Researchers at tech giant Google introduced a new AI model recently known as Entities as Experts (EAE). Focusing on the problem of capturing declarative knowledge in the learned parameters of a language model, this new model has the capability to access distinct memories of the entities mentioned in a piece of text.
One of the popular components in text understanding is neural network sequence models which are pre-trained as language models. It has been suggested that neural language models could take the place of curated knowledge bases or textual corpora for tasks such as question-answering.
Behind Entities as Experts (EAE)
The researchers focussed on developing neural sequence models that capture the knowledge required to answer questions. The researchers trained this model to predict masked outspans in English Wikipedia text. They also train the EAE model to access memories for entity mentions only, and to access the correct memories for each entity mentioned. By associating memories with specific entities, EAE can learn to access them sparsely.
How EAE Works
The basic model architecture follows the Transformer interleaved with the entity memory layer. The EAE model has two embedding matrices, which are token and entity embeddings. The researchers evaluated the ability of EAE to capture declarative knowledge using the cloze knowledge probes and the TriviaQA question answering task.
In the above figure, of the EAE model, the initial transformer layer output is used to predict mention boundaries, to retrieve entity embeddings from entity memory, and to construct input to the next transformer layer, augmented with the retrieved entity embeddings of the previously retrieved entity embeddings from memory.
The final transformer layer can be connected to multiple task-specific heads. In this model, the final transformer block output is connected to task-specific heads, which are token prediction and entity prediction. The token prediction head predicts masked tokens for a cloze task and the entity prediction head predicts entity id for each entity mention span, i.e., entity linking.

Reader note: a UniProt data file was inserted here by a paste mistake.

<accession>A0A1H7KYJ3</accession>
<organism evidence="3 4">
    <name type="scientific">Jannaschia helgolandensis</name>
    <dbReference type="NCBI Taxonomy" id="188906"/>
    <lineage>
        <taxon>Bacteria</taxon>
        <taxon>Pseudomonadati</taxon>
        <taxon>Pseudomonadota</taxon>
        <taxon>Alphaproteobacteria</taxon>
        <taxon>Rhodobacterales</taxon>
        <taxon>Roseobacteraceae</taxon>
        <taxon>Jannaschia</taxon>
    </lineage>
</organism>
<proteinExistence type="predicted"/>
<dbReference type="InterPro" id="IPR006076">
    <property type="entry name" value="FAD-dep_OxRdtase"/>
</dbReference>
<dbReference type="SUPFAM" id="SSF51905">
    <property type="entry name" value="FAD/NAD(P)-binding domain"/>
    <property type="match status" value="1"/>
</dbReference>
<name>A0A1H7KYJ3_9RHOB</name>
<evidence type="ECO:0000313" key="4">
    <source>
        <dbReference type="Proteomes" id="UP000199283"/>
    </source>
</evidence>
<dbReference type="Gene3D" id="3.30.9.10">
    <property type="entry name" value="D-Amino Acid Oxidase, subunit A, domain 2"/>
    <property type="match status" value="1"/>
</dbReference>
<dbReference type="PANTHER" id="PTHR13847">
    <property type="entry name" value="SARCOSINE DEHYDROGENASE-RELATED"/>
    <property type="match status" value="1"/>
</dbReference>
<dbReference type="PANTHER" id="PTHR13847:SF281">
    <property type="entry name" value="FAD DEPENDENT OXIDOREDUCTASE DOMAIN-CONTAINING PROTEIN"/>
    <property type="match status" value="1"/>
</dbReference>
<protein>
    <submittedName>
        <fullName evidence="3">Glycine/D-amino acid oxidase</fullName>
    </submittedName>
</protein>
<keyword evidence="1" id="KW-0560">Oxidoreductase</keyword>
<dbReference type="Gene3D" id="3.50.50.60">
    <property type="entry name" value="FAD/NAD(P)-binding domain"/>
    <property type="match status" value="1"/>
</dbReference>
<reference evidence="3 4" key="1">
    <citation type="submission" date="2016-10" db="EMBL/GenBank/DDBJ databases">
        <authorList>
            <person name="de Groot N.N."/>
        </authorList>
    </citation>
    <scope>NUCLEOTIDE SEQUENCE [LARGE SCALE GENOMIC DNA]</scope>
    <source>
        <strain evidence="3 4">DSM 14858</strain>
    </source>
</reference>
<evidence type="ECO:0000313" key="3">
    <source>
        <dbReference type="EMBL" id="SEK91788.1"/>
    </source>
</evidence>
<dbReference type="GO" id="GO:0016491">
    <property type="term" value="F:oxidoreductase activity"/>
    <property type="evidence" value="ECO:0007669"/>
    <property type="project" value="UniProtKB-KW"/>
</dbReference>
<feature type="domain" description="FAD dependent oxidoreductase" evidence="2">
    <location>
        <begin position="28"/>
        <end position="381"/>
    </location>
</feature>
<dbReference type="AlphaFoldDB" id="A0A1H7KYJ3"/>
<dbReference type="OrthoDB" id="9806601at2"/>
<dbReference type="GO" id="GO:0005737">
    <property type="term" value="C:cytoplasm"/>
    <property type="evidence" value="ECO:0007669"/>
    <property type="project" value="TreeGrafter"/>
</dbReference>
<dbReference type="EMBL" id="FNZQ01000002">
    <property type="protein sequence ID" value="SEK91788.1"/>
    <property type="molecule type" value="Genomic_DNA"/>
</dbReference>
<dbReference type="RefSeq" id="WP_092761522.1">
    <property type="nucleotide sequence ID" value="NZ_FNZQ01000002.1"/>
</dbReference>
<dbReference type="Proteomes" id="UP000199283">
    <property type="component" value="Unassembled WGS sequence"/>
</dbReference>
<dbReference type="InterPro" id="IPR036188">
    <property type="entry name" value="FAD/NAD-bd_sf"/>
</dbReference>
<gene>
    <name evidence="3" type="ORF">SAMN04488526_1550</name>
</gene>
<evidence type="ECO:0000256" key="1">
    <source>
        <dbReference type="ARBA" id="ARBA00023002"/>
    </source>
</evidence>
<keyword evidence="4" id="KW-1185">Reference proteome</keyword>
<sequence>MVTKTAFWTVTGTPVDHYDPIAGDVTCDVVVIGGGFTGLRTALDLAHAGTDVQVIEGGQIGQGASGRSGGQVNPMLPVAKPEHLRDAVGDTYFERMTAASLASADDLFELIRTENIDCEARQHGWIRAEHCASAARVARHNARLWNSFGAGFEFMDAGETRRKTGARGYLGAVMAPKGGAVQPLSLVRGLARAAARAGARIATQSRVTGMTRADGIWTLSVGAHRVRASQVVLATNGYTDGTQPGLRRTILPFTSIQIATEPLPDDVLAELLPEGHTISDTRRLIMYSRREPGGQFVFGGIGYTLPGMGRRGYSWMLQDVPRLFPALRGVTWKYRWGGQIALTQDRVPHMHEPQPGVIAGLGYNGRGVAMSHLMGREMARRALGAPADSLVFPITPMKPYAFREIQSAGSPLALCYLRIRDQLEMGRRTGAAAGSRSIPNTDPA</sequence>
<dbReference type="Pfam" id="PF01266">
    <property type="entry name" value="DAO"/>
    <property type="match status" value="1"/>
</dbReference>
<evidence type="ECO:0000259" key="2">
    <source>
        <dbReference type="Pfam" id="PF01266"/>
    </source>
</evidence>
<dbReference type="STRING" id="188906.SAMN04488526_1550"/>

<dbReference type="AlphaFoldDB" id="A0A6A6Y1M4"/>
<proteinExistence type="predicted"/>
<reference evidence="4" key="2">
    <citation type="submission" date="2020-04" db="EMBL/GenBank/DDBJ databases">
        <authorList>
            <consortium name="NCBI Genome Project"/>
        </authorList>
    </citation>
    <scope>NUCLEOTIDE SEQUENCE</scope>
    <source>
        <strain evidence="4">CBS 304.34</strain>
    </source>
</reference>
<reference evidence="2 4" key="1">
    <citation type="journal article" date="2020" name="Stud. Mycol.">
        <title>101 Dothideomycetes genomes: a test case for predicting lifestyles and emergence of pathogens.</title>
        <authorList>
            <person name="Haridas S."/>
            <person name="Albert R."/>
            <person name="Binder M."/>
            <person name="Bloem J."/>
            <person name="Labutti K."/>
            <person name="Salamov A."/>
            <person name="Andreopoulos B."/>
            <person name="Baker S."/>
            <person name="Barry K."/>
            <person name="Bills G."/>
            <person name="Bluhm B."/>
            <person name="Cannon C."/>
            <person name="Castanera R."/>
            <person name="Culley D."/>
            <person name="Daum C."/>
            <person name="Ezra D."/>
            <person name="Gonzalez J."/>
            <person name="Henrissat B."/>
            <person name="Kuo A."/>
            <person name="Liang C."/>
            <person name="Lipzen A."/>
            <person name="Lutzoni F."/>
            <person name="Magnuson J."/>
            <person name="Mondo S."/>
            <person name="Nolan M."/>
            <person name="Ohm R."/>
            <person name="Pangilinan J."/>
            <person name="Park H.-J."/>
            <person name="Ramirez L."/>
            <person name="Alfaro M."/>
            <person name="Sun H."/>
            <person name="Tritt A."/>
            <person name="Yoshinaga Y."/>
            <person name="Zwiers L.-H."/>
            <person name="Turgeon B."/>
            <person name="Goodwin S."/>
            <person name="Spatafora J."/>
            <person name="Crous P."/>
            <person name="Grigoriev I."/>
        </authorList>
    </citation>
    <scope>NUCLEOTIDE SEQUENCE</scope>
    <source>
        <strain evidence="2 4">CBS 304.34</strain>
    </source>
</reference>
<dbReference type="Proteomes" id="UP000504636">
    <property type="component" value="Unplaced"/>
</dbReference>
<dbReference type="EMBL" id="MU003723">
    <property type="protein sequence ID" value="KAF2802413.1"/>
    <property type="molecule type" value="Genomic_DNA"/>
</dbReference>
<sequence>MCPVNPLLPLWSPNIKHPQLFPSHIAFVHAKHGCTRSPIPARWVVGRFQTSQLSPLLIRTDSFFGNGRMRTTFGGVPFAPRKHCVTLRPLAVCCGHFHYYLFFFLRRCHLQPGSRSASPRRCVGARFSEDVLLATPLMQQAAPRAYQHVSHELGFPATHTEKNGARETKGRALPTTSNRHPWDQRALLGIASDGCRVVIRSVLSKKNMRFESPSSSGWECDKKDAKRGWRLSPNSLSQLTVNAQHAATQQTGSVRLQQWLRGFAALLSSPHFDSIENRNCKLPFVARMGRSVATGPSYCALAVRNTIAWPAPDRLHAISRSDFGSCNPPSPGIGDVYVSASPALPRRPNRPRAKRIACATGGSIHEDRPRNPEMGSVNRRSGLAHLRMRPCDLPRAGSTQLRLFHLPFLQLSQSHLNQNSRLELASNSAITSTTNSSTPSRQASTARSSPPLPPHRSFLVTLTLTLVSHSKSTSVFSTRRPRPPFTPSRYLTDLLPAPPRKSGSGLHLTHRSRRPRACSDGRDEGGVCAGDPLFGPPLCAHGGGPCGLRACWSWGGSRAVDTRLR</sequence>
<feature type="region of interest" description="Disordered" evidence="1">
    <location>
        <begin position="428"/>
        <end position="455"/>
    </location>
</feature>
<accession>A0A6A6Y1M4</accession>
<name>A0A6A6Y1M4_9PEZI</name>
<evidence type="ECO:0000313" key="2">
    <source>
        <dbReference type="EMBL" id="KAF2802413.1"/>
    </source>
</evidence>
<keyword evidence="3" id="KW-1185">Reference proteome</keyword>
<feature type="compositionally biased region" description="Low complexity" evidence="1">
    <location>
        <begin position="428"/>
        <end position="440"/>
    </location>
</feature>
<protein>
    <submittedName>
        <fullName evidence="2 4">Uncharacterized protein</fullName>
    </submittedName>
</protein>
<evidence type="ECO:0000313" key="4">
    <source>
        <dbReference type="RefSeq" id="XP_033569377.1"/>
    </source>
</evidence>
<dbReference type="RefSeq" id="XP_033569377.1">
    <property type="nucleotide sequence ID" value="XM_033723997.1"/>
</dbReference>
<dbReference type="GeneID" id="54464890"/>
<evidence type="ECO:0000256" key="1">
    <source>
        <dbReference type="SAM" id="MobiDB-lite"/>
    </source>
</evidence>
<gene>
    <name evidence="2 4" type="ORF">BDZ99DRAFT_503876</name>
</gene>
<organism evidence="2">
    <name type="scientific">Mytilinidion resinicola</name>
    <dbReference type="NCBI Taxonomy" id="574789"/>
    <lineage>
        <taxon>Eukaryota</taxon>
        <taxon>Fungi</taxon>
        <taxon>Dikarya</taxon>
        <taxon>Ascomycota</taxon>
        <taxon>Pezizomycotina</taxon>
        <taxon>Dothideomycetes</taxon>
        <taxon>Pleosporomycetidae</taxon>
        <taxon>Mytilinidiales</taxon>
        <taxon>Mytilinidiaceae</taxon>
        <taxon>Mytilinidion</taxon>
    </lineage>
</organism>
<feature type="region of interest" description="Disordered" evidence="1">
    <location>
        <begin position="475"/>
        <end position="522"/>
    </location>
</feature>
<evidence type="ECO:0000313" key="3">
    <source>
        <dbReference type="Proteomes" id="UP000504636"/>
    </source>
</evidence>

In cloze tests, a model must recover the words in a blanked out mention by correctly associating
the mention with its surrounding sentence context. The entity retrieval, after the first transformer layer mentioned above, is then supervised with an entity linking objective during pre-training.
In this model, the entity memory layer is closely tied to memory-based neural layers, which can be seen as a memory network where memory access is supervised through entity linking, and each memory slot corresponds to a learned entity representation.
How It Is Different From Other Models
According to the researchers, unlike previous efforts to integrate entity knowledge into sequence models, this AI model does not rely on an external knowledge base for its entity representations. Instead, it learns them directly from the text, along with all the other model parameters.
The researchers build the training corpus of contexts paired with entity mention labels
from the dump of English Wikipedia. For evaluation of the EAE model, the researchers used TriviaQA dataset, which is a large scale dataset that contains question-answer pairs. The dataset is a reading comprehension dataset containing over 650K question-answer-evidence triples.
The researchers claimed that they use a lesser amount of data to train and test the model. The Wikipedia data is pre-processed by removing 20% of randomly chosen entity mentions. The researchers further created development and test sets that have the same form as the training data.
According to the researchers, only accessing a small proportion of its parameters at inference time, this AI model outperforms a much larger model on TriviaQA. The researchers claimed that Entities as Experts (EAE) outperforms a Transformer model with 30× the parameters and contains more factual knowledge than a similar-sized BERT, according to the Language Model Analysis (LAMA) knowledge probe.
Read the paper here.